Married couples who are considering a Chapter 7 or Chapter 13 bankruptcy case filing must decide between filing a joint bankruptcy or individual bankruptcy petition. For most couples, filing bankruptcy jointly will protect more property and discharge more debts. While filing a bankruptcy case jointly is typically the right choice, both spouses are not required to file.
An example of a scenario where filing bankruptcy individually may be preferred is when one spouse enters the marriage with many unpaid debt obligations. This will allow the non-filing spouse to maintain his or her credit rating. The nonfiling spouse always has the option of filing for bankruptcy later if necessary.
When married debtors file jointly, they will extinguish all the dischargeable debts that they both owe. Thus, if spouses are jointly liable to a creditor, a Chapter 7 bankruptcy filed by only one spouse will not relieve the other of the obligation to repay the debt. In this case, a creditor will continue to pursue the other spouse for payment. However, if only one spouse files a Chapter 13 bankruptcy case, the codebtor non-filing spouse is protected by the codebtor stay under §1301 of Title 11 (the Bankruptcy Code).
Liability for debts such as credit cards and home loans arises by agreement of the parties, and financial responsibility is incurred by those who sign the credit application. An exception is an income tax return where the filing of a joint return obligates both spouses for payment of the full amount of tax due.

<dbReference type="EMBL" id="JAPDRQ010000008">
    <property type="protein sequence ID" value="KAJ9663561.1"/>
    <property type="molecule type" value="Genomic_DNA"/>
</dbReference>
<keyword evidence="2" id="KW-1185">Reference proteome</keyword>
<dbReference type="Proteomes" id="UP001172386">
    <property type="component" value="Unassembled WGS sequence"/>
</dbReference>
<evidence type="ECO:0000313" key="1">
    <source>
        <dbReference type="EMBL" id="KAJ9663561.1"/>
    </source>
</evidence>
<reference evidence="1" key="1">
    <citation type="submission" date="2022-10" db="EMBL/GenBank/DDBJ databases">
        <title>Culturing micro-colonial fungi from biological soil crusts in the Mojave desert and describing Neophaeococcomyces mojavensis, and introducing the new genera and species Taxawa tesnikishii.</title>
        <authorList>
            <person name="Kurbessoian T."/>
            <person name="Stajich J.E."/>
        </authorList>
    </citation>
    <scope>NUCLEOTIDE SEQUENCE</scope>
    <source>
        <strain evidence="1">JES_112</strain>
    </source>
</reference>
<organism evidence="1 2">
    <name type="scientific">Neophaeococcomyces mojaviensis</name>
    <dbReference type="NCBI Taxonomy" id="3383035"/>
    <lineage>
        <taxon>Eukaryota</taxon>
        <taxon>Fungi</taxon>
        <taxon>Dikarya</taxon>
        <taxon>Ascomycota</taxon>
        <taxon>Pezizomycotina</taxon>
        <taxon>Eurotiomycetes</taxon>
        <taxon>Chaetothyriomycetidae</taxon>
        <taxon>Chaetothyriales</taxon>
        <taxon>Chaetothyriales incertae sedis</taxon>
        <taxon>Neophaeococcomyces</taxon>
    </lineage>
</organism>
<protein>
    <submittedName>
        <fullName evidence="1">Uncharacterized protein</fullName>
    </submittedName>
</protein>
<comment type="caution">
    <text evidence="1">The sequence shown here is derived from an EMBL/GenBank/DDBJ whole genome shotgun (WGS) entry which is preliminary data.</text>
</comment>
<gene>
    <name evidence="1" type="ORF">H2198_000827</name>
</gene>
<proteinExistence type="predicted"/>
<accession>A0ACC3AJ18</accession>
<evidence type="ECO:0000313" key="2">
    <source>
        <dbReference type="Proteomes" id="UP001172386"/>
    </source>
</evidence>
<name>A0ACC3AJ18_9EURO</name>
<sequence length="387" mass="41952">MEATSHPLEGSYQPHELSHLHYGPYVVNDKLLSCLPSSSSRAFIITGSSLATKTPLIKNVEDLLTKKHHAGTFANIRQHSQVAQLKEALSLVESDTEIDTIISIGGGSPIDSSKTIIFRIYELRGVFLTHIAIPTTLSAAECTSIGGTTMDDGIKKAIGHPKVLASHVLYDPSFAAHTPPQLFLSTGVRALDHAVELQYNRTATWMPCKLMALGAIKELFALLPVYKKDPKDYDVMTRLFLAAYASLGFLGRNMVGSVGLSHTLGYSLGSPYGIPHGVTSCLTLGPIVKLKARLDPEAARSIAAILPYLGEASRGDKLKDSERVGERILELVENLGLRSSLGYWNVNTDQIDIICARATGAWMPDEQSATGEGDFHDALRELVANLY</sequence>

Creditors with claims against a non-filing spouse may only collect from the separate property of the non-filing spouse. In Utah, separate property consists of assets acquired before the marriage and acquired by gift or inheritance during the marriage.
Although only one spouse may file for bankruptcy, the household income from both spouses must be considered to determine eligibility to file a Chapter 7 bankruptcy case. If household income is more than the qualifying median income required for filing a Chapter 7 case, the spouse filing may be required to file a Chapter 13 case instead.
Federal bankruptcy law allows married debtors to make a “marital adjustment” when calculating income. The marital adjustment allows the filing spouse to subtract certain expenses from the non-filing spouse’s income and helps married debtors reduce disposable income to become eligible to file a Chapter 7 case.
For any married couple considering bankruptcy, the first decision is determining which situation is best: filing a joint bankruptcy or individual bankruptcy. For most couples, joint bankruptcy will protect more assets and discharge more debt. The analysis is complicated and requires the assistance of an experienced and knowledgeable bankruptcy attorney. Call 801.456.9933 today to schedule a FREE consultation. We are Utah’s only statewide bankruptcy law firm and have locations in Ogden, Logan, Sandy, and St. George to serve the residents of the counties of Weber, Cache, Salt Lake, Utah, Morgan, Davis, Washington, and surrounding areas.